If you ask me, a sandwich without mayonnaise is like a salad without dressing. It’s just missing something. Still, there are plenty of mayo haters and others for whom any amount of egg can pose a problem. For all you “no-mayo” and “love-the-mayo-but-not-the-egg” peeps, I have some options I think you may well appreciate.Mayonnaise (mayo, for short, of course) is an emulsion of oil, egg yolks (and sometimes a whole egg) and something acidic such as vinegar or lemon juice. There are plenty of variations, including mayo made with herbs, paprika or mustard, and a variety of different oils. When egg yolk is slowly blended with oil, it acts as an emulsifier, holding the mayo together and providing creaminess, flavor and texture. Yet, perfectly delicious mayonnaise can be purchased or made without any egg at all. Milk is sometimes used in place of egg yolk as the casein (milk protein), which acts as an emulsifier and stabilizer, producing a similar result.
Mayonnaise, made without or without egg, makes a delicious addition to salads and main dishes. Here are some delicious ideas:
Spread it on your sandwich bread! Try our tasty TLC Sandwiches opens in a new tab.
Add mayonnaise to coleslaw, potato salads and ambrosia salad. This Tangy Coleslaw with Dried Cranberries and Walnuts opens in a new tab is superb! This Potato and Egg Salad opens in a new tab is made with Piquillo peppers and dill.
Toss with chopped tuna, egg, chicken, turkey or shrimp; serve over greens, or in an avocado half or a seeded papaya half.
Serve a dollop with cold roasted beef, cold chicken, steamed tofu or tempeh.
Try this Homemade Mayonnaise opens in a new tab with fresh herbs.
This recipe for Tarragon Mayonnaise opens in a new tab would be equally wonderful if made with other herbs such as basil or chives.
Mayonnaise is a perfect dressing for pasta. Try this Macaroni Salad opens in a new tab.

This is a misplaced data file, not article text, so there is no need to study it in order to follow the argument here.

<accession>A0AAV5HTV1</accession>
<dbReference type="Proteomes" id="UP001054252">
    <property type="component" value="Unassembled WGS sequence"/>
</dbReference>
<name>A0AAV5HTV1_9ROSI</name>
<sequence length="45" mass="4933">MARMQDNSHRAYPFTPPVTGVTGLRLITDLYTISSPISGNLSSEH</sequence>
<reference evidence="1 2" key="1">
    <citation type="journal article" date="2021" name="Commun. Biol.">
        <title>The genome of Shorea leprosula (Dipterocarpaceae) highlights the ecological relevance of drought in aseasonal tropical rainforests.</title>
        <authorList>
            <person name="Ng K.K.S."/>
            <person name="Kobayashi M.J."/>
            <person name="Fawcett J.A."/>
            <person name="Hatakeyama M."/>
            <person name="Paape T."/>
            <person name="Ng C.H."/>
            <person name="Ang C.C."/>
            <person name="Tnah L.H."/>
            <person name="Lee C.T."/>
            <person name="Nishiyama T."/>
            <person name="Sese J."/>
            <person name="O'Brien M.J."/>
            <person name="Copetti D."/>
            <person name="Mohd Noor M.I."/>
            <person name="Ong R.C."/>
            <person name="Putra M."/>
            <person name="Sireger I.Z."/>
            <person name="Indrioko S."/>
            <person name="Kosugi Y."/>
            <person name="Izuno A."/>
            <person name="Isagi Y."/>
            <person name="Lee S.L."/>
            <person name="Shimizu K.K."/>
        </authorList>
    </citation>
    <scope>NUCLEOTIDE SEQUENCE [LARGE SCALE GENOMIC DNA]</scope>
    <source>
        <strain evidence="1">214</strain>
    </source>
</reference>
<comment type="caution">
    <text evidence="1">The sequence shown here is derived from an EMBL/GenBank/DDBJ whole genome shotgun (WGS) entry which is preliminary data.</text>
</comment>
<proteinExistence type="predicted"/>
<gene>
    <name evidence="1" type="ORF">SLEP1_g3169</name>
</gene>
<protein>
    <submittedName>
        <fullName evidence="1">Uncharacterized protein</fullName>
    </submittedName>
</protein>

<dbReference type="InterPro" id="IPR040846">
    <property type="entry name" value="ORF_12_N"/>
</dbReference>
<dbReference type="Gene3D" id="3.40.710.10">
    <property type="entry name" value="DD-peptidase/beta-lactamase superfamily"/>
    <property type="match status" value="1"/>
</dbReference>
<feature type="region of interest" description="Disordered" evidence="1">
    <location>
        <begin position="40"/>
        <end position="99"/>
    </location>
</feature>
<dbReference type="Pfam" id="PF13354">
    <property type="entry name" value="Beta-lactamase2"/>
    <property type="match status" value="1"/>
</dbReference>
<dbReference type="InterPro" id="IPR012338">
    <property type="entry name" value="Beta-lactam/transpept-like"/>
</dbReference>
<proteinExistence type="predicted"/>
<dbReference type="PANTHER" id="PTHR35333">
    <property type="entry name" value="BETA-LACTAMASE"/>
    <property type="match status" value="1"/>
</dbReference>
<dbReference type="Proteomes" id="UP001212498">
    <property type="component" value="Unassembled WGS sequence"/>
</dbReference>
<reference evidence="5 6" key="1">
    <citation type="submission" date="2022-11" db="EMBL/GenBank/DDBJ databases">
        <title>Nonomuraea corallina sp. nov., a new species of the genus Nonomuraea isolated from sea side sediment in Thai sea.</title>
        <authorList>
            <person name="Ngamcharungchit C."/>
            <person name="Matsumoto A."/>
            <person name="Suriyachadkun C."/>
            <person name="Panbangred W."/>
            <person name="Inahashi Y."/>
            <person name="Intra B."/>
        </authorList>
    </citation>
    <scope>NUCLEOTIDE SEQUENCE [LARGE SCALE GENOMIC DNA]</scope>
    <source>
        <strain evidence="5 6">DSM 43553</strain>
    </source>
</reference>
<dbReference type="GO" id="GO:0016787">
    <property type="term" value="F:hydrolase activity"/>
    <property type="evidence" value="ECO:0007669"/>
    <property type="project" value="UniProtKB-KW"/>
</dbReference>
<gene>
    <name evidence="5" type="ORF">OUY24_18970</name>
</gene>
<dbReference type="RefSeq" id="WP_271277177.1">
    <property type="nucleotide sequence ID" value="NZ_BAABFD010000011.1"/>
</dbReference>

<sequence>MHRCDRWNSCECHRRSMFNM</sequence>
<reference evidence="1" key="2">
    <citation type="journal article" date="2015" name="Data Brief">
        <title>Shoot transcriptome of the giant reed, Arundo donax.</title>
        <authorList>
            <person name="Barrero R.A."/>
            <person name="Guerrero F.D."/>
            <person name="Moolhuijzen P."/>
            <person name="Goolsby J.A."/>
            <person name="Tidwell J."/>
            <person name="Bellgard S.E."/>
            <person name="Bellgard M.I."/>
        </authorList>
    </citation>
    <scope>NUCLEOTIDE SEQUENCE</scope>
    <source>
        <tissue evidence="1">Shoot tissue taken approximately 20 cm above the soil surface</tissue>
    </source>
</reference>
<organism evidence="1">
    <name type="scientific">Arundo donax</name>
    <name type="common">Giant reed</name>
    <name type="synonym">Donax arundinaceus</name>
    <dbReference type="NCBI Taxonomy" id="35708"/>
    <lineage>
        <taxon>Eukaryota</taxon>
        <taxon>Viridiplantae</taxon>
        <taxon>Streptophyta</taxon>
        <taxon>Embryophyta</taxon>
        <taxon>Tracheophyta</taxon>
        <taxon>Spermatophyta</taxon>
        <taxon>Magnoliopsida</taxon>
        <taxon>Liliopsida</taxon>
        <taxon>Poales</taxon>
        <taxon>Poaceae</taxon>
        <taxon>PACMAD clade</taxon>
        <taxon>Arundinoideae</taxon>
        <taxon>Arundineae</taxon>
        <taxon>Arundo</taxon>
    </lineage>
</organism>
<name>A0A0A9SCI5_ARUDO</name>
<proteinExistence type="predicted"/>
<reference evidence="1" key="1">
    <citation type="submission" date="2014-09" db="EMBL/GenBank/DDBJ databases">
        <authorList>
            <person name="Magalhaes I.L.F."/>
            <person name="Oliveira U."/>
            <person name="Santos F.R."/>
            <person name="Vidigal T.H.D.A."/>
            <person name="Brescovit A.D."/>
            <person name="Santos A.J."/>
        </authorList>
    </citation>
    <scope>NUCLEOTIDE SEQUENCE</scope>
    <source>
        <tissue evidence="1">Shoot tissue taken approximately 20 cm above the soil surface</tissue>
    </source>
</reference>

Stir into a hearty bean salad.
Serve with boiled eggs, cold beets and radishes.
Mix with yogurt, spices, lemon juice and herbs for wonderful ranch-style dressing.
Mix with grated or blue cheese; serve with a green or fruit salad.
Make an old-fashioned gelatin mold with veggies such as carrots, beets and celery. Serve with a dollop of mayo.
Spread a thin layer over fish and bake. Delicious when sprinkled with a little Parmesan cheese.
Make salmon patties or tuna burgers; top with mayo and a favorite mustard or hot sauce.
This Sautéed Shrimp with Wasabi Mayonnaise opens in a new tab is made with fresh ginger, garlic and wasabi paste and this Shrimp and Grape Salad opens in a new tab is made with celery, chives and green grapes.
If you’re a “hold the mayo” kind of a person, give these alternatives a try:
Hummus and/or Baba Ganoush are wonderful bread-spreads.
Ricotta and/or cottage cheese, puréed with herbs and spices, a little olive oil or milk works as a wonderful spread or dressing.
Puréed tofu with herbs, spices and a little olive oil works in many cases.
Mashed avocado makes a creamy-type spread.
Coconut milk is delicious in fruit and vegetable salads.
Sour cream, whipped cream cheese and Cashew Sour Cream opens in a new tab make three great alternatives.
Yogurt, dairy or non-dairy and especially Greek, makes a great substitute.
Pesto, made with or without cheese, is a delicious alternative.
There’s always mustard!
Have you ever made mayonnaise? Got a favorite recipe or idea? Let us know.